Re: [Labeled-nfs] New MAC label support Internet Draft posted to IETF website
Jarrett Lu <Jarrett.Lu <at> Sun.COM>
2009-04-01 07:46:58 GMT
On 3/31/2009 7:47 AM, Paul Moore wrote:
On Monday 30 March 2009 11:07:02 pm Casey Schaufler wrote:
Jarrett Lu wrote:
I'm with Casey, I don't think it is worth spending a whole lot of time right
now finding out how to pass information across the network in a secure manner.
There are plenty of ways of to do that which are well established,
interoperable and generally regarded as "secure".
Maybe we can do something better 15 years later. The first step is to
figure out how much information is needed and then look into how to
get this info across securely. GSS_SEC may be able to help us. To make
NFSv4 work, only TCP is needed. So peer information is needed per
session vs. per packet, I believe. Evidently, there is more work to do
in figuring this all out.
Not to throw a puppy in the gears, but sophisticated handshaking and
negotiation protocols are not the answer. We had TSIG session management
for doing that and it is just not enough. How would you negotiate the
differences between two SELinux policies?
I'm not reinventing another secure way to pass information. I thought
kerberos gss api may be a good candidate. I also agree that
sophisticated handshaking negotiation protocol or complicated security
attribute mapping between various systems is not the way to go.
From my point of view the real issue is how do we translate/resolve security
labels defined by DOI X to an internal, security model/policy specific label?
Some have mentioned a mechanism which would serve up label encoding data
whenever a new system joined the network; unfortunately, I believe this only
works when you know the security policy of the system before hand (or can
restrict the security policy, after all a TSOL label encodings file will do
nothing for SELinux and/or Smack). While I think it is reasonable to assume a
limited number of on-the-wire label encodings and DOIs I think it would be a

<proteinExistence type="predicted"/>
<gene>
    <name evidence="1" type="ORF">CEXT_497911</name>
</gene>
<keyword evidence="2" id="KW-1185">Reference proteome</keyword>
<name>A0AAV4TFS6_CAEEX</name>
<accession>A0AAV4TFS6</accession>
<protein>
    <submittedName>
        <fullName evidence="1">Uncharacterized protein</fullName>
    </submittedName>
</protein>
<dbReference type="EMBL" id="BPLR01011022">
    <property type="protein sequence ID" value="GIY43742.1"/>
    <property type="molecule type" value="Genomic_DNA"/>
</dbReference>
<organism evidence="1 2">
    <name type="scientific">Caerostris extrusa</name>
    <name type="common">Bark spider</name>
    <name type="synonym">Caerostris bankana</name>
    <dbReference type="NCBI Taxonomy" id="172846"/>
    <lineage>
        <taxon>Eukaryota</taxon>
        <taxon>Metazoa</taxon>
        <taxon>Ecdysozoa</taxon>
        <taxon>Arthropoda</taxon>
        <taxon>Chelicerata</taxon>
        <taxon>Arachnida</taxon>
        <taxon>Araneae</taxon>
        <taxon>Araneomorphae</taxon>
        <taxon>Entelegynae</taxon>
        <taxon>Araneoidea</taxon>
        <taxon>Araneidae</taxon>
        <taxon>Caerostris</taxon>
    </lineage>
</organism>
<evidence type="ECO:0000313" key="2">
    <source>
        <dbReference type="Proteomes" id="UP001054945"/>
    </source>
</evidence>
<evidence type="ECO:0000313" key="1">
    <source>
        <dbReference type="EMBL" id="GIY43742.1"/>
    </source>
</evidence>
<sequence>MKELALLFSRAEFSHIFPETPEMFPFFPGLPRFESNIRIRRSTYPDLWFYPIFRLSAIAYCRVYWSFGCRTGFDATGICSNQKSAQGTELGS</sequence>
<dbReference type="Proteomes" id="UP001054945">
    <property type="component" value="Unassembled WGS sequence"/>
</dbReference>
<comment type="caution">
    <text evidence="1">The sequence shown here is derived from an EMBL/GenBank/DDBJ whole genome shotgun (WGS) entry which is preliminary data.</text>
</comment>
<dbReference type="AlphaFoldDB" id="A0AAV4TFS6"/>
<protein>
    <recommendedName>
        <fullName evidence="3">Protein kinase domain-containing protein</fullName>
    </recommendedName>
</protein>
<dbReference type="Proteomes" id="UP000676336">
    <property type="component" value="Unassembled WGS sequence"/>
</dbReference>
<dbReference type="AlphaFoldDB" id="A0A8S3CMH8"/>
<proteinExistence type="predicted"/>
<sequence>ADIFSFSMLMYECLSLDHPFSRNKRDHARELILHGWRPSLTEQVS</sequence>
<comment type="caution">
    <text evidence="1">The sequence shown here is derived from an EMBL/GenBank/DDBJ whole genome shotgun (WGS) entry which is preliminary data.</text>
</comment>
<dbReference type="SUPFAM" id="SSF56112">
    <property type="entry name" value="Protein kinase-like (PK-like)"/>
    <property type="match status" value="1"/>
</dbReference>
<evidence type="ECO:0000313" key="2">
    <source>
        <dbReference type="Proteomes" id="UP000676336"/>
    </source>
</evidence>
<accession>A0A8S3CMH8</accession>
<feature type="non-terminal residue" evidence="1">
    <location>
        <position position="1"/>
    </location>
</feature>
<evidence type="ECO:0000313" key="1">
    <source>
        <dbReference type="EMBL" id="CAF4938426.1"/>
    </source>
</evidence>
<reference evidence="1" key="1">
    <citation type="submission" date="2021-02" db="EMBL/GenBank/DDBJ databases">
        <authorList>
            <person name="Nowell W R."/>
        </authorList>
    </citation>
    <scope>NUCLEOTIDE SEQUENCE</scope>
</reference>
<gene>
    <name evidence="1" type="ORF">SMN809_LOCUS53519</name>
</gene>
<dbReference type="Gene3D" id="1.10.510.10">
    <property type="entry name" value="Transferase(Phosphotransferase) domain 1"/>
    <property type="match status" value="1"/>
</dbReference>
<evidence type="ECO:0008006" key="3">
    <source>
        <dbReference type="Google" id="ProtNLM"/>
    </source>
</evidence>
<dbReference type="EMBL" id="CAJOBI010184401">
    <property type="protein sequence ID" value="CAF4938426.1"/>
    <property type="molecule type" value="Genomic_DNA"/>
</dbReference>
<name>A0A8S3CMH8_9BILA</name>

mistake to assume a limited number of security models and or policies.
True. The first question is whether we should try to solve, or at least
ease, the label interpretation / translation problem in the context of
NFSv4 protocol. I don't know if we can solve it, but it seems
worthwhile to explore further, to gain more understanding if nothing
else. The challenge of interpreting and translating labels is that one
system needs to know a lot of info about its peer. And there is no good
way to describe the (sometimes subtle) difference. I think this problem
may be harder on DTE systems than on MLS systems, I believe.
Ultimately I believe that the required label translation information (wire/DOI
label to internal and the other way around) is going to need to be bundled
with the system's security policy and distributed as a single "package".
Granted this does require prior knowledge of the DOIs in use but I believe
this is a much easier requirement than the opposite. From a practical point
of view this isn't too far removed from the notion of sending sending label
encoding data upon joining the network, the big difference is that we are
sending both security policy and label encoding/DOI-translation data at the
same time (in the TSOL case I suspect this would just be the label encoding
data, which may mean the original poster had this in mind).
Depending how different the systems are, the "package" content will be
different. Assuming we can assemble all the information required to do
label translation correctly into a package, passing that around the
systems seem inefficient, non-scalable, and probably outside the scope
of labeled NFSv4 enhancement. So realistically, I think the DOI +
opaque label is useful between very compatible systems. Given that
limitation, may be the "package" is small enough and can be passed in
RPC layer during authentication so that MLS can share files with like
MLS systems, and same is true for DTE, fmac, smack, ....
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